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Compass Rose Teacher Resources
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Sixth graders complete activities to explore mapping skills. In this mapping lesson, 6th graders discuss habitats, maps, and school habitats. Students create a compass rose and design a basic school site map. Students visit websites to investigate water flow and vegetation. Students then work in groups to include water flow, vegetation, soils, sun, shade, traffic patterns, human use on the map.
Combine angles and the compass rose in this labelling worksheet. Geographers begin by labeling the cardinal directions on a compass template, along with the degrees corresponding to each. They then add the azimuthal directions, labeling them with intermediate directions. This is a simple review of the concept. Note: "azimuthal" is misspelled in the last question.
A neighborhood map is a great way to practice compass rose and key skills! Use these 2 worksheets to introduce these concepts through reading and comprehension activities. First, students look at 3 compasses, circling their favorite and drawing their own. They use a map to answer questions about direction. On the next page, learners look at a map with a key and compass, answering questions about direction and adding a school symbol. There is reference to a page not included.
Third graders study maps. In this U.S. geography lesson, 3rd graders explore directions on a compass rose and use a map scale to determine distances between two points on a map. They listen to a lecture and use their own maps to practice the skills mentioned. This lesson includes a vocabulary list.
Students identify abnd interpret maps, graphs, charts, tables and political cartoons. Students identify what a compass rose is and review its meaning in relation to standard directions. Students design their own weathervanes. Students pencil out designs on paper and fashion their finished products from aluminum foil decorated by parents.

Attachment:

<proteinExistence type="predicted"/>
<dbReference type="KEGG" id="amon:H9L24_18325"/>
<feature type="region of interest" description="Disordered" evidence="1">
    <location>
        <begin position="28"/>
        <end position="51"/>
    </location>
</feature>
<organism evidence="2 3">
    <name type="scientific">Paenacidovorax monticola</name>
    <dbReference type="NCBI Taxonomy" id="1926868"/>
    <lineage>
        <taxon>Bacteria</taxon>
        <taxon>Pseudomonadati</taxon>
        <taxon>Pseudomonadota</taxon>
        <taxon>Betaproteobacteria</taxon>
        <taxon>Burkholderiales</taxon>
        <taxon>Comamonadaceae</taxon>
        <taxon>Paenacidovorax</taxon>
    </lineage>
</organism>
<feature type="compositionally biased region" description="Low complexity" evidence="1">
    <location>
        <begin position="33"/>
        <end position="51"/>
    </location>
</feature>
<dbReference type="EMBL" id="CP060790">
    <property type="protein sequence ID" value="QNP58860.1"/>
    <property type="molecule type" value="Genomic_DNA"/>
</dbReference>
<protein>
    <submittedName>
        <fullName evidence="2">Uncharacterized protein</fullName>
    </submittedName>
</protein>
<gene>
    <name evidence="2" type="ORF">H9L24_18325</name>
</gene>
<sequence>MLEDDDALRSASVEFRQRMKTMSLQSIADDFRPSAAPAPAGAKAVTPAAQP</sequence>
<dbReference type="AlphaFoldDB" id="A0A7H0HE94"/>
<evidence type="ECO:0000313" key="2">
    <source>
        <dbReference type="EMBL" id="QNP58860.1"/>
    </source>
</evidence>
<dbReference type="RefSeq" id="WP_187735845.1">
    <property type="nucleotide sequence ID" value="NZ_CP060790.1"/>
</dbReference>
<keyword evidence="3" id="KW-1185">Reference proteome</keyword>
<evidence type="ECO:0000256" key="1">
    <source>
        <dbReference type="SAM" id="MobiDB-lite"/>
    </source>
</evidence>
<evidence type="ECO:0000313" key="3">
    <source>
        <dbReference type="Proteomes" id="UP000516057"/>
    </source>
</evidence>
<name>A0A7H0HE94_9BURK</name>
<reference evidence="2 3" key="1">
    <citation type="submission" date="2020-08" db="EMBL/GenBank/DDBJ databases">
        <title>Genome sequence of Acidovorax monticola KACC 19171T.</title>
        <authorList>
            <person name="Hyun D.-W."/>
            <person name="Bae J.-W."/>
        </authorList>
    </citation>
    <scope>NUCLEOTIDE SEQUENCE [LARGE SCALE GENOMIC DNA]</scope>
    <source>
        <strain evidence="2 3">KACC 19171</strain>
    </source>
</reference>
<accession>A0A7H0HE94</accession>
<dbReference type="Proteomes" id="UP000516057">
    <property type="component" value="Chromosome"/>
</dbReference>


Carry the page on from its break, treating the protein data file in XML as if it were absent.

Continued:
First graders complete activities to learn about frogs and toads. In this frogs and toads lesson, 1st graders read Arnold Lobel's Frog and Toad series and complete writing activities using the dialogue between frog and toad. Students view a puppet reenactment of the stories and use a map to find toad using a compass rose. Students complete a related worksheet.
Students, working in groups, share notes and maps collected during a study of the Lewis and Clark Expedition. They draw large composite maps of the western United States on butcher paper including land formations, bodies of water, and key towns. Included on their maps are keys, compass roses, scales, and titles.
Which direction is which? Use this compass rose labeling worksheet to practice with basic directions as learners fill in the compass themselves. They use cardinal and intermediate direction abbreviations. Consider using their compass on a map to create more investment in making it visually appealing. Allow students to color it in and make it their own! There are 2 worksheets included on this 1-page printout- cut the page in half and save paper!
There isn't much learners do on this compass rose worksheet- an image includes degrees of direction and abbreviations of both cardinal and intermediate directions. There is a blank for students to fill out the compass #, however it is unclear why they would do this. The image is clear and could be useful if you have an activity in mind. Perhaps this could be printed out for stations around the room, having students indicate what they see at various degrees around them.
Keep it simple and visual when practicing directions using this compass rose labeling worksheet. Learners fill in the compass themselves, using cardinal and intermediate direction abbreviations. North is done for them. Consider using their compass on a map to create more investment in making it visually appealing. Allow students to color it in and make it their own!